Manufacturers’ tips and tricks for commissioning, balancing buildings

08/28/2013


 

CSE: What’s the one factor most commonly overlooked when commissioning electrical system projects?

Onset: Commissioning projects that focus on electrical systems often focus at a high level and never probe down to focus on which specific pieces of equipment or areas of a building are using a disproportionate amount of energy. We’ve found there is tremendous value in the right amount of sub-metering for this purpose. It is easy to look at whole building energy use and even to meter the energy use on some of the known high consuming engines within a building, but a lot can be learned from monitoring the kilowatt-hours consumed by various sub-metered circuits within your facility. Sub-metering for temporary commissioning doesn’t have to be complex or overly expensive. Just using a combination of an energy sensor, like the Wattnode in conjunction with our HOBO UX90 Pulse data logger can get you a lot of insight about how much a specific piece of equipment is using and help you formulate whether or not its energy consumed is proportionally relevant to the whole building energy use.

Fluke: The best way to assess an electrical system is to do so while it is in operation. This is where the value of non-contact temperature measurement can shine. Using an IR thermometer or a thermal imager to scan a circuit breaker can reveal overloaded devices, faulty connections, or weak connections. Similarly, scanning electrical insulation material could show movement of heat, revealing either faulty insulation or thermal bridging. 

CSE: What unique requirements do HVAC systems have, and what commissioning questions/issues have you helped resolve?

Fluke: HVAC is tricky for many reasons. First, as mentioned earlier, when an HVAC system is active it changes the thermal patterns. So it must be characterized while it is operating, and under various conditions. Second, the weather outside affects the HVAC system more than might be believed. For example, wind will cool (or heat) surfaces. For these and other reasons, a professional thermographer could help characterize a building both during construction and following construction.

Onset: HVAC systems are unique for a couple of reasons; the first being that they come in a wide range of capabilities, sizes, and locations. For example, the modern-day HVAC unit is highly automated and programmed to respond differently based on the climate outdoors, while many buildings are still operating using a 15 or 20 year old HVAC unit that requires manual intervention when the weather pattern changes to accommodate a new damper position, or may not have a variable damper at all. You may also have entire equipment rooms dedicated for an HVAC unit, or you may find you have to climb on top of the roof to get a look at your HVAC. The second thing that is unique about HVAC systems is that to get a full picture of the way they are functioning means combining a variety of measurements together (temperature, relative humidity, kWh, and air quality parameters). While you certainly don’t have to measure all of those things with each commissioning project, it is entirely possible that you’ll want to measure multiple temperature points (inlets, outlets, evaporator performance, etc.). To satisfy both of these unique characteristics, means you want to be prepared with an adequate tool kit of options to complete your commissioning project successfully. You have to be prepared to measure energy as well as relative humidity and be prepared to do that for everything from a modern, programmable indoor unit or an archaic roof-top unit.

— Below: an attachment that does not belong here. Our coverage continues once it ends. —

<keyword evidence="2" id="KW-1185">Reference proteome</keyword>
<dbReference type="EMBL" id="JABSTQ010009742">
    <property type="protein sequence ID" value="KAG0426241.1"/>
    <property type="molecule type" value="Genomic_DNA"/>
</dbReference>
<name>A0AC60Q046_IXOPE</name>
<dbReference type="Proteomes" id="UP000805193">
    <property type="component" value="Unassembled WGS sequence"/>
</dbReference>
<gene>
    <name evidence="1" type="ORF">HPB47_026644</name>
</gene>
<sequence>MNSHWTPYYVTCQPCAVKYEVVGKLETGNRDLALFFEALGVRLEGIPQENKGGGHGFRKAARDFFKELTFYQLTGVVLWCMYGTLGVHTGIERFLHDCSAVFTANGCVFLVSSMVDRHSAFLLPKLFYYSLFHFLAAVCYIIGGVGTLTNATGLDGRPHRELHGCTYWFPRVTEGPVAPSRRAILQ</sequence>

CSE: The public comment period has closed, but what’s your opinion about the International Accreditation Service's (IAS) Commissioning Accreditation Criteria, AC476, Proposed Accreditation Criteria For Organizations Providing Training And/Or Certification Of Commissioning Personnel?

Onset: Building commissioning is an investment that building owners, facility managers, and consulting firms alike need to consider as an ongoing process that should be measured to accurately track results. It is clear that to make this process a financially viable investment, the implementers need to be trained to do the job correctly. With so many different parameters to consider in a commissioning project (from lighting to comfort to HVAC), it is challenging for industry professionals to always be aware of local requirements, let alone broader industry standards. For this reason, the IAS recommendation for accreditation criteria is valuable to assuring that building owners and operators are provided with a high-value-add procedure when they choose to invest in a commissioning project. The challenge for this accreditation will be how it can seamlessly integrate with other standards that exist without causing undue burden on the relatively small commissioning agencies that require these projects to maintain a thriving business. Many commissioning projects with the highest return are run by relatively small, independent consulting firms that need to minimize their everyday expenses to be successful. Time away from the office for further accreditations might drive hardship to these businesses that could threaten their livelihood. On the flipside, we’ve all heard of failed commissioning projects that no doubt would have been significantly more successful had there not been such a lack of education available to the commissioning market. Driving an accreditation process can help avoid those commissioning pitfalls and also protect consumers from investing with firms that have neglected to stay on top of their field.


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